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Mount Auburn Weight Management Center

MBSAQIP Accredited - Comprehensive Center

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Weight-Loss Program FAQs

Get answers to common questions about medical and surgical weight loss. If you have additional questions, talk to your doctor.

What is BMI?

BMI, or body mass index, is a screening tool used to estimate the amount of body fat you have based on your height and weight. For adults, weight-status categories associated with a BMI ranges are:

  • Below 18.5 = underweight
  • 18.5 to 24.9 = normal or healthy weight
  • 25.0 to 29.9 = overweight
  • 30.0 to 40.0 = obese
  • 40.0 and above = severely or morbidly obese

Calculate your BMI.

Will Insurance Cover Medical Weight Loss or Bariatric Surgery?

Each insurance plan is different. Call your insurance providers for information about your coverage. Our insurance and billing specialist can provide you with information about billing codes and diagnoses.

What If My Weight Loss Slows?

Your weight loss may progress in a stair-step pattern with your weight going down for a few weeks, then holding steady for a few weeks, then going down again. This is normal. Everyone loses weight at a different rate, so don’t compare yourself to others. Continue tracking your food and exercise. If a plateau lasts longer than four weeks, contact your dietitian to discuss how you can adjust your diet or physical activity.

Which Procedure is Better: Sleeve Gastrectomy or Gastric Bypass?

Your doctor can help you decide which weight-loss surgery is best for you. The main advantage of sleeve gastrectomy is that your intestines don’t need to be rerouted, making the surgery safer, easier and faster. Leaving the intestines in place eliminates the risk of bowel obstruction from internal hernia that may result from gastric bypass. It also reduces the risk of vitamin and mineral deficiencies. One disadvantage of sleeve gastrectomy is that the operation is not reversible because part of your stomach is removed and discarded.

Can I Get Pregnant After Bariatric Surgery?

Most doctors recommend women wait at least one year after surgery before attempting pregnancy. At that point, body weight should be fairly stable, and you should be able to provide the nutrients your baby needs to grow and develop. Consult your bariatric surgeon as you plan for pregnancy.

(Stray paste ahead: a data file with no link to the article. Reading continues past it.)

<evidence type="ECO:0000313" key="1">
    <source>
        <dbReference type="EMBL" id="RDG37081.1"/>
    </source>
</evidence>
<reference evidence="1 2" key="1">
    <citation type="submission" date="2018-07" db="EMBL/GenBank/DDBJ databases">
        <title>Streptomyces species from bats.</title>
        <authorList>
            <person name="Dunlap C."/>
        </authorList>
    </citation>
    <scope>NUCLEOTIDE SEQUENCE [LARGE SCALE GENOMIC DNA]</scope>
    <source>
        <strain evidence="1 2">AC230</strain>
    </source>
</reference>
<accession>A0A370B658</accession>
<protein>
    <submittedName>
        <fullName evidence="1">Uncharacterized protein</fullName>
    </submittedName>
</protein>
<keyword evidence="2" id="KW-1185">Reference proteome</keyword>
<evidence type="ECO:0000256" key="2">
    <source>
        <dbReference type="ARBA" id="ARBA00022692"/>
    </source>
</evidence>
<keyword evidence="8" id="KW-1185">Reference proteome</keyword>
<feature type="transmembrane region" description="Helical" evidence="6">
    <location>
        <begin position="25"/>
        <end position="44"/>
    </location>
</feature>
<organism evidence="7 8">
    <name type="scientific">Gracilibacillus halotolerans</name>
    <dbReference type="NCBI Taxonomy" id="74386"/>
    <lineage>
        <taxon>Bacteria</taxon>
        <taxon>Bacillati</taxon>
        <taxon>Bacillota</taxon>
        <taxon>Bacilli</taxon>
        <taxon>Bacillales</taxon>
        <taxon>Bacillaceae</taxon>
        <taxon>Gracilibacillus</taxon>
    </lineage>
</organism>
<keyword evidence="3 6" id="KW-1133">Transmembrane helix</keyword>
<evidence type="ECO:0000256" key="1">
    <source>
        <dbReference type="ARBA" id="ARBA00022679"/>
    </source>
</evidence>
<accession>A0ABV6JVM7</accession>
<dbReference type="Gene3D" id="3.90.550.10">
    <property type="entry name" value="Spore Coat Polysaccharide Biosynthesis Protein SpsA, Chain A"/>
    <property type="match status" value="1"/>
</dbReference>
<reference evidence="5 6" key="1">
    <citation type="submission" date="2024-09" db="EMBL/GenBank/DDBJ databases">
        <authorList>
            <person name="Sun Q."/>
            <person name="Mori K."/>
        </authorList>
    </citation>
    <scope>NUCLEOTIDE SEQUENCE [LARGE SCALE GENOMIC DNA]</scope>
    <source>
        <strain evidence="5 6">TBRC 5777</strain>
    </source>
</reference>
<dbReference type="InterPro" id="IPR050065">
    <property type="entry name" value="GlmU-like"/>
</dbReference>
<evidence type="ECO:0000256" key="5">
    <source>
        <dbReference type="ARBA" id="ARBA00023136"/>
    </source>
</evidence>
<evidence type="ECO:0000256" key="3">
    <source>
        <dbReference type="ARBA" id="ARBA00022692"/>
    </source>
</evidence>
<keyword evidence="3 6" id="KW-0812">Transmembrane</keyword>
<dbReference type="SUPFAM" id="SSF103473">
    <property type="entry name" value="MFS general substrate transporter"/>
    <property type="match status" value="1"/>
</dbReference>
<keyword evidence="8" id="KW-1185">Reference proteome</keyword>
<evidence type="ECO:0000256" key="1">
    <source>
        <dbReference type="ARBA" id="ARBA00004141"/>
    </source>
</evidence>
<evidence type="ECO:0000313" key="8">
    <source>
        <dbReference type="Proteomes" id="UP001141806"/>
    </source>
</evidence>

Will Weight-Loss Surgery Improve My Chronic Health Condition(s)?

Many chronic health conditions improve or resolve after a successful weight-loss surgery. For example, gastric bypass:

  • Resolves type 2 diabetes in 83 percent of cases
  • Resolves high blood pressure (hypertension) in 75 percent of cases
  • Improves cholesterol levels in 95 percent of cases
  • Resolves sleep apnea in 86 percent of cases
  • Resolves acid reflux or gastroesophageal reflux disease (GERD) in 98 percent of cases
  • Improves symptoms of depression in 47 percent of cases
  • Resolves stress urinary incontinence in 44 percent of cases
  • Resolves osteoarthritis in 41 percent of cases

How Will Weight-Loss Surgery Affect My Medications?

After surgery, your primary care provider will determine whether your health has improved to the point where you can stop taking medications for blood pressure, diabetes and other conditions. Most medications can be swallowed and absorbed the same as before weight-loss surgery. For the first few weeks or months after surgery, your doctor may suggest using crushed or liquid medications. Talk to your doctor before taking any medication.

How Can I Prevent Loose, Hanging Skin After Weight Loss?

Many people who meet the criteria for weight-loss surgery have stretched their skin beyond the point from which it can "snap back."

If you’d like to remove excess skin after your weight has stabilized, ask for a referral to a plastic surgeon. Cosmetic plastic surgery usually is not covered by insurance.

What Is 'Dumping?'

Dumping syndrome—severe abdominal cramping, sweating, nausea, vomiting, lightheadedness, shakes and diarrhea after eating—is a common complication of gastric surgery, with about 85 percent of gastric bypass patients experiencing it at some point. Dumping syndrome occurs when foods high in refined sugar or fat empty out of the stomach too rapidly. You’ll quickly learn which foods your body can’t tolerate; most interfere with long-term weight loss and shouldn’t be consumed anyway.

Start Your Weight-Loss Journey

Watch our informational video, then download, complete and return a preliminary application to help us determine whether you’re a candidate for weight-loss surgery. We’ll contact you to schedule an appointment after we’ve reviewed the application.

Related Locations

Mount Auburn Hospital

Harvard Medical School

Harvard Medical School Teaching Hospital